On a cool, quiet morning in the middle of October, we made our way into the woods. After three days of hunting the area with some promising sign, today was the day. We had the feeling that on this morning, my buck tag would be filled. I was up at my cousin Davids house in northern Michigan on the first bow hunt of my life. I had been hunting for 8 years before then but rifle only. David was hard pressed to get me my first ever deer with my bow. A bow which his friend had given me only a few months prior.

As we arrived at that morning’s spot, we took the wrong access trail in. Stumbling through the woods and looking at OnX maps, we finally made it to the tree stand with only the loudest entrance we had made all weekend. As we climb up into the stand, myself in a tree stand, and David in a tree saddle behind me to film, the action picked up quick. As Dave got the camera gear ready, I heard a loud snap to my left. I knew something was coming in but I wasn’t sure what had made the sound. As we finally got settled in, I see movement 60 yards to my left. In a thick brush pile, I could see the body of a deer but wasn’t sure what it was. As the deer milled around eating and smelling, I then saw the rack. A very nice Michigan eight point. I took my bow off the hanger I had and got my release hooked. The deer was slowly working its way into bow range, which for me was 30-35 yards. As this buck got closer to the old logging road, where I had a good shooting lane, I saw another deer come in behind him. This buck made my eight-point look small. A big eight or ten point with a beautiful basket curve rack. Though today was not my day to be greedy. The eight-point I had my eye on stepped onto the logging road. I drew back and David let out a “Brap”. The buck froze. I put my pin on the top of his shoulder and let it fly. The silence of the arrow flying through the air seemed to take minutes. The deer jumped a touch but I knew I connected. We watched as the two deer ran back into the thick. I was filled with emotions of excitement and anxiety as I knew I had not put the best shot on this deer.

Shortly after, David was reviewing the film, I spotted a coyote coming from the opposite direction. I notified David. The coyote was headed right towards us, David grabbed his bow, stopped the coyote and smoked the coyote! The coyote spun around squealing and trotted off. We knew the coyote would die, it was just a matter of time. We tracked the blood trail right to private property. It was a great experience!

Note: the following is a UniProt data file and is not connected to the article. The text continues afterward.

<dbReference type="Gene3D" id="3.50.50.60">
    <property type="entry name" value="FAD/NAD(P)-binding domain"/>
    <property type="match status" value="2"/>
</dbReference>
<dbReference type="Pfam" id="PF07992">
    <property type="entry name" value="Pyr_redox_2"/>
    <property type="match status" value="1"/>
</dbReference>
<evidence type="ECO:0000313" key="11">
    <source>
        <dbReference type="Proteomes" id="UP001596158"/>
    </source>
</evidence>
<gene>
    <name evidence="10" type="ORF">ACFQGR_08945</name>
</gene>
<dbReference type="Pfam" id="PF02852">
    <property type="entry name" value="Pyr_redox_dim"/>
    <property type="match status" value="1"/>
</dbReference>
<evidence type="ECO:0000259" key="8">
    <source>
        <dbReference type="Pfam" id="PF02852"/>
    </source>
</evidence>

As we came up to the arrow after the shot we saw immediately that it was a gut shot. I felt sick yet strangely hopeful that we could find this deer. We pulled out of the woods and spent the day without power back at the house. The house is more of a glorified pole barn, just our style. Eight hours later we headed out to the woods with a dog tracker we had called right after the shot. With nervousness and anxiety, we followed the dogs, nose to the ground, following the invisible trail left by the deer. After about a half hour I hear the gentleman say “Victory!” As I walk up on the buck I can see that my shot wasn’t perfect, but realize that this is part of hunting. Nothing is always perfect, but I could have not been more happy with the outcome. A beautiful Michigan, Public Land, buck. I will never forget that day, and if there were a way I could express to David how thankful I am, I would find it, but words are not enough. The first buck with a stick and string, on public land, with a great man, in a great state. To me, this day was perfect.

Hunter: Mark Bazen
Location: Northern Michigan
Weapon: Bear
IG: @funkybunchdown


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